Ruddington Scientist Awarded an MBE

A climate change expert from Ruddington says he’s “unexpectedly chuffed” to be included on this year’s Queen’s Birthday Honours List – which recognises the achievements of a wide range of extraordinary people across the United Kingdom.

Professor Andy Chadwick – who’s an individual Merit Research Scientist at the British Geological Survey (BGS) – has received his MBE for services to the Science of Carbon Capture and Sequestration. “I’d never paid much attention to the Honours process – other than to grumble occasionally when I thought some undeserving politician was getting a gong” admits Andy. Then, out of the blue, a few weeks’ ago he received an official-looking letter containing his own good news – which he had to keep secret for a while. “I did mention it to the family, though!” He’s been told he’ll be invited to a special ceremony to receive his MBE but doesn’t know the details yet.

Andy studied Geology and Geophysics at the Universities of Oxford and Durham before securing a job at BGS in Keyworth – prompting his move to Ruddington some 40 years’ ago.

What exactly IS carbon capture and sequestration?

“It’s the technique of separating carbon dioxide from the flue gases (the stuff that comes out of the chimneys) of power stations and factories, compressing it and injecting it via a deep borehole into underground rock formations, typically a mile or so beneath the surface” explains Andy. “So we are essentially just returning the fossil carbon from coal, oil and natural gas back to where it started out, rather than emitting it to the atmosphere where it is driving global warming.”

BGS has produced the helpful video below to illustrate this:-

Andy has travelled far and wide to carry out his work: “I’ve been to pretty much all the places where CCS is being researched or carried out: Obvious places such as all over Europe, the US, Australia, Japan – but also Spitzbergen where they were eager to reduce emissions from their tiny coal-fired power-station.” He’s also published more than 150 peer reviewed papers, books, book chapters, general articles and reports: “The papers I’ve written on the carbon-dioxide storage project at the Sleipner gas field in the Norwegian North Sea are the ones I’m perhaps most pleased with.”

His proudest achievement?

“To show that we can inject millions of tonnes of carbon-dioxide into an underground rock reservoir and then, using geophysical survey techniques, we can see where the CO2 is moving in the storage resevoir, show that none is leaking out towards the surface and predict where it’s going to move to hundreds or even thousands of years into the future. My most surprising discovery was that time-lapse seismic surveying (a sophisticated deep echosounding technique) can detect layers of CO2 as small as about a metre thick in a deep underground rock reservoir, and track its movement through time!”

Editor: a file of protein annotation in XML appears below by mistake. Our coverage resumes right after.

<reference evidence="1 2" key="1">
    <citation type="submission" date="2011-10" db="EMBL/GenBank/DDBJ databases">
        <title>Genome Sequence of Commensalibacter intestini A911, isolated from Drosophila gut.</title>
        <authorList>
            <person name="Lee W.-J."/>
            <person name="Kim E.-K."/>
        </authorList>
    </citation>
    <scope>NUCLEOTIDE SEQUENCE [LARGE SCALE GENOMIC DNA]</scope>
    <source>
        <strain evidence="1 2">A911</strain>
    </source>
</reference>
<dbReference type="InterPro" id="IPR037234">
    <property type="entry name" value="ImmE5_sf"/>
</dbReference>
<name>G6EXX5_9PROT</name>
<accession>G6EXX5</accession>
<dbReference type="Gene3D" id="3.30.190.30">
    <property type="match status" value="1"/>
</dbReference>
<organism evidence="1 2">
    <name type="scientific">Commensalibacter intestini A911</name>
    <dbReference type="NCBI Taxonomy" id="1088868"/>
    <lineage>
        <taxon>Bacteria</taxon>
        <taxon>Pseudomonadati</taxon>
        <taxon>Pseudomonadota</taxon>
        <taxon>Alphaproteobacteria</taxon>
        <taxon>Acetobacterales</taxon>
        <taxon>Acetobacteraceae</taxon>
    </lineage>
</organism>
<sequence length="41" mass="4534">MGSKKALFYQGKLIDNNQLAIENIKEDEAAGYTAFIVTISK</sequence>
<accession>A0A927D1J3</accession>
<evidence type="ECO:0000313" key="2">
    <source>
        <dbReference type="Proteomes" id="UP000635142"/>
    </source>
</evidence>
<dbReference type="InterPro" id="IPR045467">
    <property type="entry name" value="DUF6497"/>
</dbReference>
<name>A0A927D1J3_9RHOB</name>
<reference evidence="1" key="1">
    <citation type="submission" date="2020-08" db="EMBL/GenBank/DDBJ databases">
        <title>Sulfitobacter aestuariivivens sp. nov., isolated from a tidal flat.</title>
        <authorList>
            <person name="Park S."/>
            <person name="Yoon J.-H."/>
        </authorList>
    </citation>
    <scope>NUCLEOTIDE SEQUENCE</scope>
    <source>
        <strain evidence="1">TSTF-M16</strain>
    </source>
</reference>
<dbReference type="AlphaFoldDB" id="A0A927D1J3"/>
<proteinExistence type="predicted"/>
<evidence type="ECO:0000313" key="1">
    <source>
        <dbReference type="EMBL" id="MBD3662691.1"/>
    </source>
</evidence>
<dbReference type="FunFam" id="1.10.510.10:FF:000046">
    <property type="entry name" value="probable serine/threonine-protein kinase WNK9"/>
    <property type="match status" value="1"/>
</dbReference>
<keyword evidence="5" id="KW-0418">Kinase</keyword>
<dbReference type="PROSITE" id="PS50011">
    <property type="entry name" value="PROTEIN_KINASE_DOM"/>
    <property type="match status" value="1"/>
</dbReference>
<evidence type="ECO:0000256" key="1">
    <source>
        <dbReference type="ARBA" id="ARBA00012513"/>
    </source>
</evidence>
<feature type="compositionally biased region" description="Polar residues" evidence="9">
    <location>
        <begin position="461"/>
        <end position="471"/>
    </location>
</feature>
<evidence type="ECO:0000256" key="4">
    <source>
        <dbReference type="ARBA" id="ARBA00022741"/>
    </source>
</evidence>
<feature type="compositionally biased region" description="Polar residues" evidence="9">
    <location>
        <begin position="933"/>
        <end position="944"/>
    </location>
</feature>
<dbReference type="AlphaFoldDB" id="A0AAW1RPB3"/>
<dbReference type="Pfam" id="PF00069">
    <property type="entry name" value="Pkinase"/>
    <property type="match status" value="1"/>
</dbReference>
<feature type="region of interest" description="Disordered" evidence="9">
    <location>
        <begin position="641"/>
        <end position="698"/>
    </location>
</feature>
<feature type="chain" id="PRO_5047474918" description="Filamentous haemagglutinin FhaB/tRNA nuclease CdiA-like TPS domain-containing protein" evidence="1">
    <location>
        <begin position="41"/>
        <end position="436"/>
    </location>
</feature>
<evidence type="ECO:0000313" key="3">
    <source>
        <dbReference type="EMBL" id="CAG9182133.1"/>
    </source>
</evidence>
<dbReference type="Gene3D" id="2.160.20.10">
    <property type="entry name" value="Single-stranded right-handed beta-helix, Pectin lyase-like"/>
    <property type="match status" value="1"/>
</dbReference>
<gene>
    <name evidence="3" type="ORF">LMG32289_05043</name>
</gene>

With the widespread worries about global warming and climate change, can carbon capture technologies really make a difference?

“The Paris Climate conference of 2016 really threw into focus just how quickly we need to reduce global emission of carbon dioxide in order to avoid dangerous temperature rise. But many countries are still building new fossil fuel power stations, and we all need heat and manufactured goods to survive. Economic and technical studies indicate that CCS is the cheapest and most viable technique for reducing emissions at the required rate.”

However, now that their two children have grown up, the proud Lancastrian has decided to take early retirement from BGS so that he and his wife Maria can move up to the Lake District “…to go walking and take photographs!”

One of Andy’s stunning Lake District photographs

Reassuringly Andy believes it’s NOT too late to save the Earth: “The planet will still be around long after we’re gone!”

{Top photo of Dr Chadwick courtesy of the UK CCS Research Centre}

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